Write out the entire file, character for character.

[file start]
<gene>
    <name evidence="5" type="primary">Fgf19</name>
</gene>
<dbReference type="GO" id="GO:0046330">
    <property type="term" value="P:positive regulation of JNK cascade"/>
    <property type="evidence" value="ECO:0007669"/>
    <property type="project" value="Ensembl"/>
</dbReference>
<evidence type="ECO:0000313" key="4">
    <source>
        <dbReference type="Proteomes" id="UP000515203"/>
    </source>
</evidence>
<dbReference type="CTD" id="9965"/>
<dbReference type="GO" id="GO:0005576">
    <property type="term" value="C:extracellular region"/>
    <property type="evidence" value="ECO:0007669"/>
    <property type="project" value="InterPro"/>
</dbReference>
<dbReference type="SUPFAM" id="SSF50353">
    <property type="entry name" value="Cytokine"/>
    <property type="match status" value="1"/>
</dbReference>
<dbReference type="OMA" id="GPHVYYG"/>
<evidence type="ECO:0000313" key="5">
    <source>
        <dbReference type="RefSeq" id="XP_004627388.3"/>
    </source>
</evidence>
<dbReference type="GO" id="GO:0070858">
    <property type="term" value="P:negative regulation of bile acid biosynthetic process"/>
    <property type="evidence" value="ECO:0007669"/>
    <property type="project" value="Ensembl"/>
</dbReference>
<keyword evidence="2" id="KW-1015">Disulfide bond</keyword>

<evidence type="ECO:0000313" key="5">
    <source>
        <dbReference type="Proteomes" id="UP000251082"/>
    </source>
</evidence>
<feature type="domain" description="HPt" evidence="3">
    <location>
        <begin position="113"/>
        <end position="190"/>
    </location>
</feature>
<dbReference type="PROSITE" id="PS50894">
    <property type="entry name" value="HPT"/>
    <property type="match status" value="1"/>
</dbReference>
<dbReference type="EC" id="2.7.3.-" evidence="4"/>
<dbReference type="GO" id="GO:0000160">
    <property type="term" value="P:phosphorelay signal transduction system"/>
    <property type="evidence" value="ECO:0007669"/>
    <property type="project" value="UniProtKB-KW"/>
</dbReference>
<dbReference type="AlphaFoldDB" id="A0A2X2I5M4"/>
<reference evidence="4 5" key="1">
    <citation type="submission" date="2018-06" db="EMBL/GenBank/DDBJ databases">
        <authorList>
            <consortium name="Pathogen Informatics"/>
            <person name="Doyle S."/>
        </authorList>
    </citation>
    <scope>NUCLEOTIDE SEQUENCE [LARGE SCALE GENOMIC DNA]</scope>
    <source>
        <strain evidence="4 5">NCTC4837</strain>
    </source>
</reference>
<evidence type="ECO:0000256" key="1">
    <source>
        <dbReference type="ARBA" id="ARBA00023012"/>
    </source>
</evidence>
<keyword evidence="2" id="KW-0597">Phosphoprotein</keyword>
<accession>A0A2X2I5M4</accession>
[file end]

<gene>
    <name evidence="5" type="primary">Fgf19</name>
</gene>
<dbReference type="GO" id="GO:0046330">
    <property type="term" value="P:positive regulation of JNK cascade"/>
    <property type="evidence" value="ECO:0007669"/>
    <property type="project" value="Ensembl"/>
</dbReference>
<evidence type="ECO:0000313" key="4">
    <source>
        <dbReference type="Proteomes" id="UP000515203"/>
    </source>
</evidence>
<dbReference type="CTD" id="9965"/>
<dbReference type="GO" id="GO:0005576">
    <property type="term" value="C:extracellular region"/>
    <property type="evidence" value="ECO:0007669"/>
    <property type="project" value="InterPro"/>
</dbReference>
<dbReference type="SUPFAM" id="SSF50353">
    <property type="entry name" value="Cytokine"/>
    <property type="match status" value="1"/>
</dbReference>
<dbReference type="OMA" id="GPHVYYG"/>
<evidence type="ECO:0000313" key="5">
    <source>
        <dbReference type="RefSeq" id="XP_004627388.3"/>
    </source>
</evidence>
<dbReference type="GO" id="GO:0070858">
    <property type="term" value="P:negative regulation of bile acid biosynthetic process"/>
    <property type="evidence" value="ECO:0007669"/>
    <property type="project" value="Ensembl"/>
</dbReference>
<keyword evidence="2" id="KW-1015">Disulfide bond</keyword>

<evidence type="ECO:0000313" key="5">
    <source>
        <dbReference type="Proteomes" id="UP000251082"/>
    </source>
</evidence>
<feature type="domain" description="HPt" evidence="3">
    <location>
        <begin position="113"/>
        <end position="190"/>
    </location>
</feature>
<dbReference type="PROSITE" id="PS50894">
    <property type="entry name" value="HPT"/>
    <property type="match status" value="1"/>
</dbReference>
<dbReference type="EC" id="2.7.3.-" evidence="4"/>
<dbReference type="GO" id="GO:0000160">
    <property type="term" value="P:phosphorelay signal transduction system"/>
    <property type="evidence" value="ECO:0007669"/>
    <property type="project" value="UniProtKB-KW"/>
</dbReference>
<dbReference type="AlphaFoldDB" id="A0A2X2I5M4"/>
<reference evidence="4 5" key="1">
    <citation type="submission" date="2018-06" db="EMBL/GenBank/DDBJ databases">
        <authorList>
            <consortium name="Pathogen Informatics"/>
            <person name="Doyle S."/>
        </authorList>
    </citation>
    <scope>NUCLEOTIDE SEQUENCE [LARGE SCALE GENOMIC DNA]</scope>
    <source>
        <strain evidence="4 5">NCTC4837</strain>
    </source>
</reference>
<evidence type="ECO:0000256" key="1">
    <source>
        <dbReference type="ARBA" id="ARBA00023012"/>
    </source>
</evidence>
<keyword evidence="2" id="KW-0597">Phosphoprotein</keyword>
<accession>A0A2X2I5M4</accession>